Tag Archives: adversity in marriage

How Stress Can Help Your Marriage

stress morguefile While it was not a stress-free summer for my marriage, it wasn’t a bad time either. I’ve seen several reports that indicate some stress can actually be good for us and for our marriages, and I have to say I agree in some respects.

In my case, the stressors were outside the marriage, and I think that makes a big difference in staying positive. My husband was in training in another city for several months, meaning date nights were out of the question, and even 15-minute phone calls a day were usually not available. Instead, the kids and I made the best with one or two day visits, or longer when that was possible. I think we viewed it more of a family challenge to handle the circumstances in the best way we could, knowing it would be best for the family in the long run.
Now, three months is much different than an 18-month deployment by a soldier. And unfortunately, a recent RAND Corp. study showed long and frequent deployments hurt military marriages, often leaving them feeling disillusioned. The longer the deployment, the greater the risk of divorce, it said. Often, it had to do with unmet expectations. “Couples who married before 9/11 just didn’t expect that deployments were going to be amped up,” said the study author. Read the study details here. Thankfully, resources are available to help support military marriages, as well as help from family and friends.

Other stressful events that can impact marriages may have to do with traumatic life-events, which 75 percent of us face at one time in our lives. In fact, in a given year, 20 percent of people are likely to experience some kind of a trauma in their life, according to The Greater Good Science Company. So, the odds are not in favor us living free of pain and suffering.

How can we either insulate our marriage from the negative effects of stress, or somehow extract some positive from the experience?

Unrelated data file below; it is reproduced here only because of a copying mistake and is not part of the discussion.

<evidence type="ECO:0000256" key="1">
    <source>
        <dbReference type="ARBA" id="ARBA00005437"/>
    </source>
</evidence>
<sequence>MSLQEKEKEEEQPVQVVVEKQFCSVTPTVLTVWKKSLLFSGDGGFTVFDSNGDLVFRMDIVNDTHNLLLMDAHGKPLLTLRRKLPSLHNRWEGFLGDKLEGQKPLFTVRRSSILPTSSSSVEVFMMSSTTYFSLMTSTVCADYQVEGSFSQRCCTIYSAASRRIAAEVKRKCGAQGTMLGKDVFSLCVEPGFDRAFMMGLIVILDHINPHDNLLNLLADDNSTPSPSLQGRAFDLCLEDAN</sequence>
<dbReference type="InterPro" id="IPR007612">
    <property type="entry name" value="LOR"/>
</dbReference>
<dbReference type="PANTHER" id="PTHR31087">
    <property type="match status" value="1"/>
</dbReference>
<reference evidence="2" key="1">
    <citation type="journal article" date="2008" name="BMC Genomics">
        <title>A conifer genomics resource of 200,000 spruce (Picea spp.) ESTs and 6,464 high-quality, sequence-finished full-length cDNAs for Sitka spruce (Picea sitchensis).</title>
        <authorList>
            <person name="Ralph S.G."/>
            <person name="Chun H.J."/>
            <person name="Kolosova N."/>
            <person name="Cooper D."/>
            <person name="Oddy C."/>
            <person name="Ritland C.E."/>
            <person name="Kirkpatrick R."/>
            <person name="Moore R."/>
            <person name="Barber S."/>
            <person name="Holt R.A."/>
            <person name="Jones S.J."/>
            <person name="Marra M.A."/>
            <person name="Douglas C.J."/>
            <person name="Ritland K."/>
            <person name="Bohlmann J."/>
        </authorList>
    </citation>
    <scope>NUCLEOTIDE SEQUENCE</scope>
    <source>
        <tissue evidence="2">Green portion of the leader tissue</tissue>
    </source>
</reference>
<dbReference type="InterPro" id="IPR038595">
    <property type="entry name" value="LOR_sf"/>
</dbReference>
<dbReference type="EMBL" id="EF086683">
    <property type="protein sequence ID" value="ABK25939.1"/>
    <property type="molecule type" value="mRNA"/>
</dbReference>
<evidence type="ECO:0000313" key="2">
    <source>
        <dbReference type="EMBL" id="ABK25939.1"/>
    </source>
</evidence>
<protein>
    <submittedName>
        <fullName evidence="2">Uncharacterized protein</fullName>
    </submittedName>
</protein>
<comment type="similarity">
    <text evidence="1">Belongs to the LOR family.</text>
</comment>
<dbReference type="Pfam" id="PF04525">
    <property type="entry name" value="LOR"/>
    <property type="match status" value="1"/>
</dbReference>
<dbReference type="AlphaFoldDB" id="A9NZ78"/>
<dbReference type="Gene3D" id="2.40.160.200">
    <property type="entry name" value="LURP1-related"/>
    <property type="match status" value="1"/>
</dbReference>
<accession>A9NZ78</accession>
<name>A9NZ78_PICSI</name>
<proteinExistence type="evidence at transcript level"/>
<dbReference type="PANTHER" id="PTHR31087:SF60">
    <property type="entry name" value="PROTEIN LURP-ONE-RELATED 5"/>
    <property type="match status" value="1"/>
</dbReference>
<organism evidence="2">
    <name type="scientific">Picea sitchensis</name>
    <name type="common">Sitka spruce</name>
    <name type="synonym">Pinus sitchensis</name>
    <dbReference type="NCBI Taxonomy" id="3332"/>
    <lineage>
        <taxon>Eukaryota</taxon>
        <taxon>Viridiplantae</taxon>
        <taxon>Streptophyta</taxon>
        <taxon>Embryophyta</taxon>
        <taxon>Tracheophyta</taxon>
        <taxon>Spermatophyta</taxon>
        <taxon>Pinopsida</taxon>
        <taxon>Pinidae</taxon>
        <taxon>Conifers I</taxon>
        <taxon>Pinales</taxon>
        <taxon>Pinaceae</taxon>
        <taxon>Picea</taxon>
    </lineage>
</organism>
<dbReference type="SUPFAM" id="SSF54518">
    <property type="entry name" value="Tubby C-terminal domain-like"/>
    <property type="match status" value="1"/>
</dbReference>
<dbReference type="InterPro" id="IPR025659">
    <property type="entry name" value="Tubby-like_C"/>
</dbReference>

Be a Team
As much as I hate sports analogies, teaming up with your spouse against the problems you face is critical. None of us wants to feel alone, particularly when things are difficult. We went to be heard and have our feelings validated. We want to be encouraged and cheered on. During my husband’s stressful training, we sent him a barrage of encouraging cards and notes to let him know we were behind him. If financial stress is a problem, the couple must work together to attack it bit by bit. “We will get through this together,” is the message that is expressed, whether “this” means a serious illness, a loss of a loved one, a robbery, a job loss, etc.

One couple I interviewed who grew close after being very argumentative early in their marriage describe the shift as moving from opposite sides of the tennis net to playing side by side against an opponent. We as married people have to feel like our spouse is on our side in life.

Even if you can’t physically be together, you can feel like you’re a team, each playing an important family role, and each respected and valued.

Look for Growth Opportunities
“Our success and happiness depend on our ability not just to cope with (stress) but to actually grow because of it,” says Christine Carter from The Greater Good. She explains that the stress we experience as a result of adversity—and how we respond to that stress—tends to predict how much we will benefit from it. The individuals who benefit and grow the most are NOT the ones who are able to avoid the stress. Those who grow the most are the ones who may be shaken up, and then grow as a result.

In my experience, I would agree that people I have known who have overcome cancer or faced dire circumstances often have a unique perspective and wisdom about what is truly important.